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DNA double helixA young prosecutor faces a dilemma: The statute of limitations is about to expire in an assault case. The prosecutor has the assailant’s DNA—derived from blood left at the crime scene—but there is no match in the government’s DNA database. What is she to do? The answer may be to indict the assailant’s unique DNA profile, prior to expiration of the statute of limitations, and then wait for the genetic information of a relative of the assailant to appear in a commercial DNA database. Eventually, the search of such a database may identify the assailant’s genetic relatives and thereby lead to the assailant. The prosecutor can then amend the “DNA indictment” to include the assailant’s name and the case would proceed as any other criminal prosecution.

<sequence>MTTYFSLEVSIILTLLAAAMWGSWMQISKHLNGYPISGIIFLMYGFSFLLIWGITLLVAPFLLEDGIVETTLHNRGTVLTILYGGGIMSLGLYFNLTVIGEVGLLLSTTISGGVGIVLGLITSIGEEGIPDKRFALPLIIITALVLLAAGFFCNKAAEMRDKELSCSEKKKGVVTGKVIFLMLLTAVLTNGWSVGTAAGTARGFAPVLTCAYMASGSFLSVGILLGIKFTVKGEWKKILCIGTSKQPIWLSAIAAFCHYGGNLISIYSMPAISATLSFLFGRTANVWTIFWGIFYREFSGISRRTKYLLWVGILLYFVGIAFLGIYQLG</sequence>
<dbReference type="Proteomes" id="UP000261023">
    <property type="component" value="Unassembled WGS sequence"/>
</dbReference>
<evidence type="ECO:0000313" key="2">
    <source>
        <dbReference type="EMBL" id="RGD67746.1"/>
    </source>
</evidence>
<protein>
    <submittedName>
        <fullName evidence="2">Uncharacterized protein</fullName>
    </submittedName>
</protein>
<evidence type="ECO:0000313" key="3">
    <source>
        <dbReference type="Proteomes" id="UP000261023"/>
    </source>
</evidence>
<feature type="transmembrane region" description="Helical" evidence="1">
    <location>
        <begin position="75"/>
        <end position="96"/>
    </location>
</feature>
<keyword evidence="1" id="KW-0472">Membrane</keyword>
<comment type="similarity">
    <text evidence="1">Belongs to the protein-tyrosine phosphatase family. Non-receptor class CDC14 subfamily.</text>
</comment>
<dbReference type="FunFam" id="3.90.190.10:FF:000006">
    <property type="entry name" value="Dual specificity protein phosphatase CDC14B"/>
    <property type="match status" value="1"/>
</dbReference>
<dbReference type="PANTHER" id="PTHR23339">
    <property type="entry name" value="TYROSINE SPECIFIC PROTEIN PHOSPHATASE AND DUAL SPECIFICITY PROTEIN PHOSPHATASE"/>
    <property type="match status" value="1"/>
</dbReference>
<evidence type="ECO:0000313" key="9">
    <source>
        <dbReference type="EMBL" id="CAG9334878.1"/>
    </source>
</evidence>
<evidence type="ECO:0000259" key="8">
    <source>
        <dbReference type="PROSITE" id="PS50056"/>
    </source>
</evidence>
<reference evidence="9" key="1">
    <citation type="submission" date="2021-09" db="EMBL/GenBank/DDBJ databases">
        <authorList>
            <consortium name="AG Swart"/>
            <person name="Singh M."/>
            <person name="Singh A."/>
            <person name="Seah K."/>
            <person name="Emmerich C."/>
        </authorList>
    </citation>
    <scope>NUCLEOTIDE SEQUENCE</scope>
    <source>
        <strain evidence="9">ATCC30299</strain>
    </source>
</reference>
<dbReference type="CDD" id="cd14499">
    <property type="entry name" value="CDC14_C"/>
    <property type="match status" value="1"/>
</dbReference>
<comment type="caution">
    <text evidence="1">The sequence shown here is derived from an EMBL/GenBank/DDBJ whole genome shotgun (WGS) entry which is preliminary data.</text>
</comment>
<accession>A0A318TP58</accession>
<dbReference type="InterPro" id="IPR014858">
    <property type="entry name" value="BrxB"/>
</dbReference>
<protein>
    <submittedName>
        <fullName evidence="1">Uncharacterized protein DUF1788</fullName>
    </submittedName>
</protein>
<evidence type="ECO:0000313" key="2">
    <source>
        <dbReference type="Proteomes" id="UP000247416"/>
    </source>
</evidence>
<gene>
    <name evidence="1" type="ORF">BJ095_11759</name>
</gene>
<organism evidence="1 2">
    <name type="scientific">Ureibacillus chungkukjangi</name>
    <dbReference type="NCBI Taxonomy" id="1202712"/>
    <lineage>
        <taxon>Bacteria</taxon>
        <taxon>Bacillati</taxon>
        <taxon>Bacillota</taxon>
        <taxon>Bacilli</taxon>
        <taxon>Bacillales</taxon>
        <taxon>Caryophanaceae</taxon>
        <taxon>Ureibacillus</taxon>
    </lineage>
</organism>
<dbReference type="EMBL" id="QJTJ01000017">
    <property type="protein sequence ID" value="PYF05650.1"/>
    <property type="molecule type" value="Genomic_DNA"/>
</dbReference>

Although the science of DNA identification is relatively new, prosecutors have used, and courts have upheld, so-called “John Doe” indictments for decades. Their lawfulness has been judged through the prism of the Fourth Amendment’s particularity requirement and the Sixth Amendment’s speedy trial requirement. DNA indictments, widely upheld as constitutional by both state and federal courts, are merely an extension of that technique and Congress has even passed a statute enabling their use.

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